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Comparative Study Shows Efficacy of Fiber Laser Treatment for Pediatric Urinary Condition

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BOSTON, June 23, 2022 — In a study examining endoscopic treatments for urinary stones in pediatric patients, researchers at Boston Children’s Hospital found that use of thulium fiber lasers may improve patient outcomes. The researchers compared results of laser lithotripsy performed using two types of laser systems: a low-power holmium:yttrium-aluminum-garnet (Ho:YAG) laser and a super-pulsed thulium fiber (SPTF) laser.

Laser lithotripsy, an endoscopic procedure for treating stones in the ureter, delivers laser energy to the urinary system through an optical fiber. The laser breaks the stones into pieces small enough to be passed in the urine.

Currently, the Ho:YAG laser is considered the gold standard for endoscopic treatment of pediatric urolithiasis due to its clinical efficacy, safety, and durability. However, the 2120-nm beam from a Ho:YAG laser leads to less stone ablation than the 1940-nm beam from a thulium fiber laser.

A thulium fiber laser beam can be delivered in continuous or pulsed mode and in a range of energy and frequency settings. Although Ho:YAG lasers can operate in different pulsed modes, their energy and frequency ranges are narrow compared to thulium fiber lasers, which use an energy-efficient laser diode system to produce a laser beam. In a thulium fiber laser, heat is dissipated with a fan, which makes less noise and takes up less space than the complex refrigeration system used in Ho:YAG lasers.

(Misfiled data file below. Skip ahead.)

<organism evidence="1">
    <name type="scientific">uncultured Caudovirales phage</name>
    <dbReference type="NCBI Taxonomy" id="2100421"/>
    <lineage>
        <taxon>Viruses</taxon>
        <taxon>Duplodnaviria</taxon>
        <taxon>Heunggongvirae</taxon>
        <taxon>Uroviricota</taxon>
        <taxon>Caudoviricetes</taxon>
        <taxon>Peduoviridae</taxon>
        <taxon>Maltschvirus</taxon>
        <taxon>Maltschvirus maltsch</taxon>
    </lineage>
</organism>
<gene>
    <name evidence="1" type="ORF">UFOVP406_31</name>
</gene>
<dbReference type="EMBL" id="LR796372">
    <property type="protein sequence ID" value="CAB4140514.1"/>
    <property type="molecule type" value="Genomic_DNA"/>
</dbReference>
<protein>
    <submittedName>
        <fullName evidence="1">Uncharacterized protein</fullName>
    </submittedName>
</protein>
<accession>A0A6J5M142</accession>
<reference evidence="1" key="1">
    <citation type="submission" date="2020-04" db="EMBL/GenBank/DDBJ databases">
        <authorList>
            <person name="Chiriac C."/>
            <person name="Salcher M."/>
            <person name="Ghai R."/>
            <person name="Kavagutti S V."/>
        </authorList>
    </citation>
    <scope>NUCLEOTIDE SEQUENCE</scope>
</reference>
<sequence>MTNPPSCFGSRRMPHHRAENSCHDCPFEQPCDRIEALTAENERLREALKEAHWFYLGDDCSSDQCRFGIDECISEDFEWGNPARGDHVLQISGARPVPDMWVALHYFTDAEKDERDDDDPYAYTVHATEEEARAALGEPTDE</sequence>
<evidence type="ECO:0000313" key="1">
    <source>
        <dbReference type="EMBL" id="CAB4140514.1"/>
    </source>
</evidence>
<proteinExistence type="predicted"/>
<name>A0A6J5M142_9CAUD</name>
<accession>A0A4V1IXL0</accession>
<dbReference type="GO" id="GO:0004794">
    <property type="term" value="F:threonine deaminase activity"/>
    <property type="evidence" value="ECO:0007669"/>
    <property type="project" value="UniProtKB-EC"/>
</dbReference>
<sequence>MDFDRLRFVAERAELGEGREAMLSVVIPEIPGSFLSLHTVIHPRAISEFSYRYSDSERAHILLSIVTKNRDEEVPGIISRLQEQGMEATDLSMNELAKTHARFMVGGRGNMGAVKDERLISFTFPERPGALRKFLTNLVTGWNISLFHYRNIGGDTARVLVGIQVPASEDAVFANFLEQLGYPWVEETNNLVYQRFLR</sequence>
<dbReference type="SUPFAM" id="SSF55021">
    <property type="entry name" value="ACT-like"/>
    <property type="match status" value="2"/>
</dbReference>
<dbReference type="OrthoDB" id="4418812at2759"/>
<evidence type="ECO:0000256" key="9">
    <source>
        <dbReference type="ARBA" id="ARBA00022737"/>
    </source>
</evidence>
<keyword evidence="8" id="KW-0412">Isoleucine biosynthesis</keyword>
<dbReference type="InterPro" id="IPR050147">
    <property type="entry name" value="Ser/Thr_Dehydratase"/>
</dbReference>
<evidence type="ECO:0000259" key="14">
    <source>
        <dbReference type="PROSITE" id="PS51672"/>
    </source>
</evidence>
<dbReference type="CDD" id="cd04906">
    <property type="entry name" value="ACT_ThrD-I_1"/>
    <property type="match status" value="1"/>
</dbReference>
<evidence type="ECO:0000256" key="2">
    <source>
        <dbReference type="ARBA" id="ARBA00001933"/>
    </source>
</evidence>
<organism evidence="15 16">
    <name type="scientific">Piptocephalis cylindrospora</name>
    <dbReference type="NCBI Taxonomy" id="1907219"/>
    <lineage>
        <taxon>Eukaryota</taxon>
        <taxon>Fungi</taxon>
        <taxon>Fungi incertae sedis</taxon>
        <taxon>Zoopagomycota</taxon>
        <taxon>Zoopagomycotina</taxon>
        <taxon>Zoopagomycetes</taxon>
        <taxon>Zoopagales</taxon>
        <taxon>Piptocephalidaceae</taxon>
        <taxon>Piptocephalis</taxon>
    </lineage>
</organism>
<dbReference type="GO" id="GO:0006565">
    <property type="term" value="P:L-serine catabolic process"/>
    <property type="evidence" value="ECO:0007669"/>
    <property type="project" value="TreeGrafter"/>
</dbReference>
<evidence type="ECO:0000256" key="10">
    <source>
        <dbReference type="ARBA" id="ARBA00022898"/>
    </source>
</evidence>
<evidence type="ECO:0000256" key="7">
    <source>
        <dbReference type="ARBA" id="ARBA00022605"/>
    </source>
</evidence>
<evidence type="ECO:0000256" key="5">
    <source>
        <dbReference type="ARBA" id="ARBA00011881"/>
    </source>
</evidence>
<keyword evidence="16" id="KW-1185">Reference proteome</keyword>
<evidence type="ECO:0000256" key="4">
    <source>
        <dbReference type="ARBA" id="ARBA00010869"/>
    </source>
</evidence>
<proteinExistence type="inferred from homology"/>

A Ho:YAG laser requires a flash-lamp for low-power beams and a series of flash-lamps for high-power beams.

The researchers evaluated the clinical performance of low-power Ho:YAG lasers and SPTF lasers in a retrospective study of pediatric patients who received treatment from 2016 to 2021. A total of 125 procedures were performed on 109 patients; 93 patients were treated using a low-power Ho:YAG laser, and 32 were treated using a SPTF laser.

Based on analyses controlling for patient age and stone burden, the odds of having a residual fragment after treatment were shown to be about 60% lower with the use of the SPTF laser  a significant finding since residual stone fragments of any size can require further treatment. On their first imaging scan after treatment, 62% of patients were free of any residual stone fragments. The stone-free rate was 59% in Ho:YAG cases compared to 70% in SPTF cases. Use of the SPTF laser resulted in a cumulative 11% improvement in stone-free rate.

Operative times and complication rates for the two groups were similar, though laser time was longer in the SPTF group.

Based on their experience as early adopters of the SPTF laser technology for the treatment of pediatric urinary stones, Christopher Jaeger and his colleagues at Boston Children’s Hospital believe that the SPTF laser could improve operative outcomes for young patients undergoing ureteroscopy.

“The SPTF laser using thulium fiber laser technology is an effective alternative to the low-power Ho:YAG laser for treatment of urolithiasis in pediatric patients,” the team members said.

Further studies are needed to determine optimal SPTF settings and compare STPF to high-power Ho:YAG lasers. The team also noted that previous studies have shown the advantages of the SPTF laser system for treatment of urinary stones in adults. 

The research was published in The Journal of Urology (www.doi.org/10.1097/JU.0000000000002666).

Photonics.com
Jun 2022
Biophotonicslasersmedical lasersurologypediatricResearch & TechnologyeducationAmericasBoston Children's Hospitalthulium fiber lasersfiber lasersendoscopylaser lithotripsyHo:YAG

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